But Tehran has been signaling for some time under the Presidency of Mr. Hassan Rouhani that it wants to play a constructive role in the region and beyond it. Future steps taken by President Obama and Iran, among others, will decide the shape of the region. Egypt, the traditional regional heavyweight, is too involved in its domestic transition and economic woes to be of much assistance in the immediate crisis facing the region.

    Indeed, we are entering a new phase in the affairs of the region and the Arab world. The days of the Arab Spring are but a distinct memory although the hopes of a better world will not die down for ever.

    The problem for the liberals and secular reformers is that they are in a minority and religion-based politics and the destructive uses of religion in its distorted forms have taken their toll. Basically, the peoples of much of the region are conservative and God-fearing in their outlook even as the younger generation, vast sections of whom are unemployed, are looking for work and the goodies promised in a television – and internet-generated age.

    Besides, it would be imprudent to forget after the Arab romanticism introduced by Gamal Abdel Nasser in Egypt, the dream was snuffed out and disillusionment set in, accentuated by the Arabs’ humiliating defeat in the 1967 war with Israel.

    Even as the Palestinians are seeking to recover some of their land and dignity, Israel shows no sign of obliging, enjoying as it does uncritical American support, thanks to the powerful American Jewish lobby. For the most part, the Arab world has been ruled by absolute monarchies or, as in Egypt’s case, by armed forces officers donning the lounge suit, as in the case of three decades of Hosni Mubarak rule, until his overthrow.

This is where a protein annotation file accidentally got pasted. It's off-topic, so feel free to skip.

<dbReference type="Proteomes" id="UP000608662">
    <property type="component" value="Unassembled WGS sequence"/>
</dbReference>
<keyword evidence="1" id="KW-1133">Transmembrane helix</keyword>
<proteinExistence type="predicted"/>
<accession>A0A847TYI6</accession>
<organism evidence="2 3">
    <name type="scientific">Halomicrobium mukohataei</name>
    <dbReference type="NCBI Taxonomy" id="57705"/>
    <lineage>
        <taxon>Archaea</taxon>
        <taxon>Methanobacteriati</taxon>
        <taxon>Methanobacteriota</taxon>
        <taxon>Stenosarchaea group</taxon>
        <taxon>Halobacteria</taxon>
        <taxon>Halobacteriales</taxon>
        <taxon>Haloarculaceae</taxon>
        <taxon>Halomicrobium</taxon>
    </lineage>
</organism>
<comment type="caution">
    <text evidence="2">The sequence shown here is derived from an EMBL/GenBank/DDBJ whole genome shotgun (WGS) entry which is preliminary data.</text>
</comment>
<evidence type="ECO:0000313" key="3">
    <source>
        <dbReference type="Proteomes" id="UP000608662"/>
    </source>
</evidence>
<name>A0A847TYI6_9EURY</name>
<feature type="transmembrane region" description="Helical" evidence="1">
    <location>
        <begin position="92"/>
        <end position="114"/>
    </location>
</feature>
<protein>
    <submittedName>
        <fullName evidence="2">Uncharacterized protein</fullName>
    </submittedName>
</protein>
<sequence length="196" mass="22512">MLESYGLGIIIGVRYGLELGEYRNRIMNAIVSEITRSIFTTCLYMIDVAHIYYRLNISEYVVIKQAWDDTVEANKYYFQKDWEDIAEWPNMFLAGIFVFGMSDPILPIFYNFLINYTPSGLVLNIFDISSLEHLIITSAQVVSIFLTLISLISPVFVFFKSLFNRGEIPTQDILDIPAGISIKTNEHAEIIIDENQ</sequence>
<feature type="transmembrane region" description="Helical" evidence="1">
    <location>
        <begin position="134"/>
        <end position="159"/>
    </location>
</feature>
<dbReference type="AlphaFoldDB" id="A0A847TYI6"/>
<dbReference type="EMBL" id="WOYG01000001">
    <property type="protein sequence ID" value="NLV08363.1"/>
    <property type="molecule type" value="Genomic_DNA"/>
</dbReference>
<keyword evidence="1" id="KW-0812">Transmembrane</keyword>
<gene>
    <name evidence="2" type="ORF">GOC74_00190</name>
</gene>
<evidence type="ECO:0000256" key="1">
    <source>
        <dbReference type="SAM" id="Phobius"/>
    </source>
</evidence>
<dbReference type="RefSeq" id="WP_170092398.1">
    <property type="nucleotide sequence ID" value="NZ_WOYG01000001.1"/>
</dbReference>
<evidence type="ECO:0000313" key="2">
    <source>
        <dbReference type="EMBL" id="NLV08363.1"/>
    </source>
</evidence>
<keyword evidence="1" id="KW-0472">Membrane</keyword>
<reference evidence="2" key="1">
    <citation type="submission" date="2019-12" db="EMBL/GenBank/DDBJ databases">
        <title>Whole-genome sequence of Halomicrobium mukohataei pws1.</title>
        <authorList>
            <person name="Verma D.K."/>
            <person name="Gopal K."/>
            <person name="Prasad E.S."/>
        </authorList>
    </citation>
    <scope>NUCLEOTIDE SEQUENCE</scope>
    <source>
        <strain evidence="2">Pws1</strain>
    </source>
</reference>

Tunisia, the originator of the Arab Spring, is the only country that is trying to make a success of the spirit of the original revolution. Indeed, the prospects for the Arab world look gloomy but, as the old adage has it, time does not wait for people and countries and the question before the world is where the currents of history are taking the region. In installing another armed forces man in the shape of ex-Field Marshal Abdel el-Sisi as the new President, Egypt offers no solution.

    Nor can President Bashar al-Assad of Syria fighting a vicious civil war to safeguard his office and the rule of his minority Alawite rule offer a solution. In Algeria, an incapacitated President Abdelaziz Bouteflika has won yet another show election. If the region’s leadership does not provide the answer, where will the peoples and the world look for answers?

    For one thing, the ISIS has helped concentrate minds because this is one thing neither the majority in the region nor outside powers want. The threeyear savagery of the Syrian civil war first gave rise to it even as President Assad interested outside powers to help the fight for, or against, him. In Iraq, the rapidity of the ISIS’s advance was determined in part by Prime Minister Nouri al-Maliki’s marginalization of Sunnis and the disaffection of Kurds. But the question remains: Where does the Middle East go from here? (Courtesy The Tribune)